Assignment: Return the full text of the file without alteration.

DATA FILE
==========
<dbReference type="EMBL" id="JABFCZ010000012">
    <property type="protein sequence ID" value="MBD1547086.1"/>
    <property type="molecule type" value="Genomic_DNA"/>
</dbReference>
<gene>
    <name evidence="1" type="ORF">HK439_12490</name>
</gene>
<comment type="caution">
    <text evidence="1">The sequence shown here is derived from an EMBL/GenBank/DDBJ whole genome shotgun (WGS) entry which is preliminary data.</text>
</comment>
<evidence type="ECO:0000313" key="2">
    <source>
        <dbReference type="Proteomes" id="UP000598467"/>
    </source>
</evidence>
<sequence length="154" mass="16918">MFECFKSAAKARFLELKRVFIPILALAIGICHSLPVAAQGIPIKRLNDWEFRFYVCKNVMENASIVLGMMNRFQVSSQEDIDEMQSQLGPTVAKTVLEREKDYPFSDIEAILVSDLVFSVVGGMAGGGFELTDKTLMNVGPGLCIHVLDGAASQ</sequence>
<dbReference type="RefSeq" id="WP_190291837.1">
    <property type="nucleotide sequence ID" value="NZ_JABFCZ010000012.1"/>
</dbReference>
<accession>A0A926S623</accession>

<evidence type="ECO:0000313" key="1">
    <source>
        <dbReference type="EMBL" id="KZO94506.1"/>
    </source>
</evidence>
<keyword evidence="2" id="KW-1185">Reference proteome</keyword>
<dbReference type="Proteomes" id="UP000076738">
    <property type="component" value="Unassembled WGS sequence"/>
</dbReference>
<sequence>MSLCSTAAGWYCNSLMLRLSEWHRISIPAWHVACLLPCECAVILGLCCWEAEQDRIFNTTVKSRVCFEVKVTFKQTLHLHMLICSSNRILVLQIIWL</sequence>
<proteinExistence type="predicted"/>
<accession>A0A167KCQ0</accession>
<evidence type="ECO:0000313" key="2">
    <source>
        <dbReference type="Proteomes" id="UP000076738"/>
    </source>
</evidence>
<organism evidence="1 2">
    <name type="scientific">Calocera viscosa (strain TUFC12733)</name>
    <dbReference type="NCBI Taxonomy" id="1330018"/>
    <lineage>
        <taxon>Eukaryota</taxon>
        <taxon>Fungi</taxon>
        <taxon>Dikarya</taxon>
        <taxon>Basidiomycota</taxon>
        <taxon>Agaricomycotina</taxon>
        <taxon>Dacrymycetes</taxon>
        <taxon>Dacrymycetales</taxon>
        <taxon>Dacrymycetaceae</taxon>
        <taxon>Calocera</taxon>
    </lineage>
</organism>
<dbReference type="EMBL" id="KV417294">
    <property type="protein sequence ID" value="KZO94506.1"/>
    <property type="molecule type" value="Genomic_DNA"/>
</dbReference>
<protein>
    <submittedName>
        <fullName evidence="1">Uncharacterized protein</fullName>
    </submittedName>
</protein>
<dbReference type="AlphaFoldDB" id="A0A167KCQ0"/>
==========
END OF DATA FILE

<dbReference type="EMBL" id="JABFCZ010000012">
    <property type="protein sequence ID" value="MBD1547086.1"/>
    <property type="molecule type" value="Genomic_DNA"/>
</dbReference>
<gene>
    <name evidence="1" type="ORF">HK439_12490</name>
</gene>
<comment type="caution">
    <text evidence="1">The sequence shown here is derived from an EMBL/GenBank/DDBJ whole genome shotgun (WGS) entry which is preliminary data.</text>
</comment>
<evidence type="ECO:0000313" key="2">
    <source>
        <dbReference type="Proteomes" id="UP000598467"/>
    </source>
</evidence>
<sequence length="154" mass="16918">MFECFKSAAKARFLELKRVFIPILALAIGICHSLPVAAQGIPIKRLNDWEFRFYVCKNVMENASIVLGMMNRFQVSSQEDIDEMQSQLGPTVAKTVLEREKDYPFSDIEAILVSDLVFSVVGGMAGGGFELTDKTLMNVGPGLCIHVLDGAASQ</sequence>
<dbReference type="RefSeq" id="WP_190291837.1">
    <property type="nucleotide sequence ID" value="NZ_JABFCZ010000012.1"/>
</dbReference>
<accession>A0A926S623</accession>

<evidence type="ECO:0000313" key="1">
    <source>
        <dbReference type="EMBL" id="KZO94506.1"/>
    </source>
</evidence>
<keyword evidence="2" id="KW-1185">Reference proteome</keyword>
<dbReference type="Proteomes" id="UP000076738">
    <property type="component" value="Unassembled WGS sequence"/>
</dbReference>
<sequence>MSLCSTAAGWYCNSLMLRLSEWHRISIPAWHVACLLPCECAVILGLCCWEAEQDRIFNTTVKSRVCFEVKVTFKQTLHLHMLICSSNRILVLQIIWL</sequence>
<proteinExistence type="predicted"/>
<accession>A0A167KCQ0</accession>
<evidence type="ECO:0000313" key="2">
    <source>
        <dbReference type="Proteomes" id="UP000076738"/>
    </source>
</evidence>
<organism evidence="1 2">
    <name type="scientific">Calocera viscosa (strain TUFC12733)</name>
    <dbReference type="NCBI Taxonomy" id="1330018"/>
    <lineage>
        <taxon>Eukaryota</taxon>
        <taxon>Fungi</taxon>
        <taxon>Dikarya</taxon>
        <taxon>Basidiomycota</taxon>
        <taxon>Agaricomycotina</taxon>
        <taxon>Dacrymycetes</taxon>
        <taxon>Dacrymycetales</taxon>
        <taxon>Dacrymycetaceae</taxon>
        <taxon>Calocera</taxon>
    </lineage>
</organism>
<dbReference type="EMBL" id="KV417294">
    <property type="protein sequence ID" value="KZO94506.1"/>
    <property type="molecule type" value="Genomic_DNA"/>
</dbReference>
<protein>
    <submittedName>
        <fullName evidence="1">Uncharacterized protein</fullName>
    </submittedName>
</protein>
<dbReference type="AlphaFoldDB" id="A0A167KCQ0"/>